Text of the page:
Many times after basketball games conclude, we prescribe emotions to a team or player just because of the results. When the Los Angeles Lakers came back to defeat the Boston Celtics in Game 7 two seasons ago, we described Kobe Bryant as indomitable because he rebounded a heap of misses and the Lakers prevailed. Partially, our description was true. Bryant surely wanted that game desperately, just like everyone else on the court. But if the Lakers had fallen that night, we would have torn apart Bryant’s 6 for 24 shooting and rightly pointed out his temporary status as Los Angeles’ weak link. We occasionally mold our opinions to fit the narrative rather than vice versa, and Game 7 was one of those times.
We called the Boston Celtics an angry team based on yesterday’s outcome, and in this case their emotions matched the sharpness of their play. Rajon Rondo arrived at the team’s shootaround with an “extremely serious” attitude, according to Doc Rivers. Kevin Garnett had berated the Celtics after Game 2 for their lack of Ubuntu. Paul Pierce had heard about nothing except his knee and Andre Iguodala for 48 hours. One of the first comments Chris Webber made on the TNT telecast was to point out how business-like Boston had been in its preparation.
The Celtics often follow the lead of their core, and in this case the core wanted blood. (WEEI)
As Rondo said, “I really believe we needed this game. I thought we responded well tonight. It wasn’t just me. It was everyone. We all were pretty focused today in shootaround. Obviously we had two close games at home. We wanted to show these guys — send a message tonight and I think we did a pretty good job of that.”
Anger bared its fangs everywhere. Rondo attacked the basket like it had slept with his girlfriend. Pierce gritted his teeth and fought through whatever pain he might have felt, unveiling two dunks that had been gathering dust in his closet since 2001. He followed those slams with a pair of matching screams like he was trying out to become a banshee, and he crashed the glass with abandon all night. Garnett, if possible, seemed to cuss even more than usual, and his post-ups seemed to come a little closer to the hoop, and when the Sixers took away his space, he put his head down to drive to the hoop.
After one quarter, the Celtics trailed by five points. Their offense had been sharp in the first frame but their defense hadn’t held up its end of the bargain. They were trading baskets for baskets, and that needed to change. Building a lead required a different commitment to the defensive end, and they responded. Philadelphia scored 16 points during that second set of 12 minutes. The Celtics poured in 32, largely thanks to Garnett, who drilled his first six shots of the quarter.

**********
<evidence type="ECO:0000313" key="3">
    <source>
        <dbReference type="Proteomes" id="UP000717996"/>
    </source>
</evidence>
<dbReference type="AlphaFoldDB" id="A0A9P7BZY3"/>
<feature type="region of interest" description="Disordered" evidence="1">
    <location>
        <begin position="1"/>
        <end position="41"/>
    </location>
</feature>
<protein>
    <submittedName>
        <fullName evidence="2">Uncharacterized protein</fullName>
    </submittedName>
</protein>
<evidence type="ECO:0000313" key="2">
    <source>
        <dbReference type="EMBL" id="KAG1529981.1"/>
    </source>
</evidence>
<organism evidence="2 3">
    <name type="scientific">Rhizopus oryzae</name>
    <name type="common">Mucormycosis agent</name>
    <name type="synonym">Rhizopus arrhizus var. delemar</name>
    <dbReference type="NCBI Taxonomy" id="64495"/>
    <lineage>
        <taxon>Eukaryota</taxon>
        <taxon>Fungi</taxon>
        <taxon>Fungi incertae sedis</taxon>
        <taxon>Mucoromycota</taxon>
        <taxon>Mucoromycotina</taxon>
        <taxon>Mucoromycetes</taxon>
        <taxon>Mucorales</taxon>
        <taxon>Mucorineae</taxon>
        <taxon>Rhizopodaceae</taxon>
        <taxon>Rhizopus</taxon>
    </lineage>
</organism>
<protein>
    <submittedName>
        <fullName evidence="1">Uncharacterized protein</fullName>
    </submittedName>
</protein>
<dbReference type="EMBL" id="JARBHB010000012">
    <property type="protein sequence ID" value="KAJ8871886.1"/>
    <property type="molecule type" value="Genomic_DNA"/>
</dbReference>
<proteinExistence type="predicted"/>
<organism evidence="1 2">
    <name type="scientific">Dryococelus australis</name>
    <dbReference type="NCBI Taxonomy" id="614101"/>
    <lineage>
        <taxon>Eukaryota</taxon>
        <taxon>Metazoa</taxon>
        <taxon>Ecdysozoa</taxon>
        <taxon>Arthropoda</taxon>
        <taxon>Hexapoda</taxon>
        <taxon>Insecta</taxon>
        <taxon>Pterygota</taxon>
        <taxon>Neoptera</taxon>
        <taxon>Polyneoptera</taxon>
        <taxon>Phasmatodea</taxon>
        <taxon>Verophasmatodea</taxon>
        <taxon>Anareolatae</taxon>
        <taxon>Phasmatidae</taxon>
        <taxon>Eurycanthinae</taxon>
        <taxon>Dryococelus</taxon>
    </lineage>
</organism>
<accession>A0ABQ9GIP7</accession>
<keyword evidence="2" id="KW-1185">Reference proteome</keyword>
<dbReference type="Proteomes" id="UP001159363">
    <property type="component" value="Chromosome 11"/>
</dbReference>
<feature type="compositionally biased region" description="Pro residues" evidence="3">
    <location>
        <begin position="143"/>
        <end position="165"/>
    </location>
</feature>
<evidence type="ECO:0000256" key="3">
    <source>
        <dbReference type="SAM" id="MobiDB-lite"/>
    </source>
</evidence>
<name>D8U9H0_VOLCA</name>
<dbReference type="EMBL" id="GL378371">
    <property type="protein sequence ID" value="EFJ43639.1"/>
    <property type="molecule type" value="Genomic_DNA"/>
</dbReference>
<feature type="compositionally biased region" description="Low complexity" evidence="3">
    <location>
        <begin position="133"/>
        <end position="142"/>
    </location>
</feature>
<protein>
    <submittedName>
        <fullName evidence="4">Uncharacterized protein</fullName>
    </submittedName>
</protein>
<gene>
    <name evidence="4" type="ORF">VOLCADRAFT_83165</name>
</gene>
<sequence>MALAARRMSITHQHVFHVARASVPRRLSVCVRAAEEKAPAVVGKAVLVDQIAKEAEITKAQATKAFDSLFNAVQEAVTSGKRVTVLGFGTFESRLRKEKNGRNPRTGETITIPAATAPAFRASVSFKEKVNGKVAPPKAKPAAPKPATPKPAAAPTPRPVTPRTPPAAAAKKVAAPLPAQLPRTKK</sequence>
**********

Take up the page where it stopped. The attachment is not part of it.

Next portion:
When the first half ends with such a bang, the second half sometimes begins with a whimper. Instead, the Celtics dominated much the same way they did in the second quarter. When I picture the halftime intermission, I envision Pierce throwing darts at a board adorned with Iguodala’s head, Garnett wrestling a grizzly bear and Rondo quietly whispering to himself while working himself into a controlled frenzy. The New Big Three were not going to let this game slip away. They were mad. They wanted to make a statement. They outscored the Sixers 29-17 in the third quarter. By the time the fourth quarter arrived, the Boston lead had become 89-66. The only uncertainty at that point was at what time E’Twaun Moore would make his playoff debut.
These Celtics don’t have a large margin for error because they are not naturally a great offensive team. To blow out opponents, they need to be nearly perfect. They understand that, and yesterday they approached perfect and got close enough to smell its perfume. The Celtics hit 52 percent of their shots, committed just seven turnovers, out-rebounded Philadelphia 44-37, earned 28 free throws and drilled 5 of 11 triples. They played angry, and that’s because they were.
“After (Game 2) I came in and just said, ‘We’re not going to beat anybody — JV teams or high school teams — if we were not going to play together,” Kevin Garnett said. “We’ve worked so hard to get to where we’re at and we got there together. Ubuntu — we’ve been preaching that since I’ve been here. I had to just remind the guys, including the younger guys, so the new guys on how we succeed here and the creed, Celtics basketball and what we are here. I just had to reiterate that.”
Garnett reiterated the message to his teammates, and together they spread the gospel according to Ubuntu throughout the NBA world.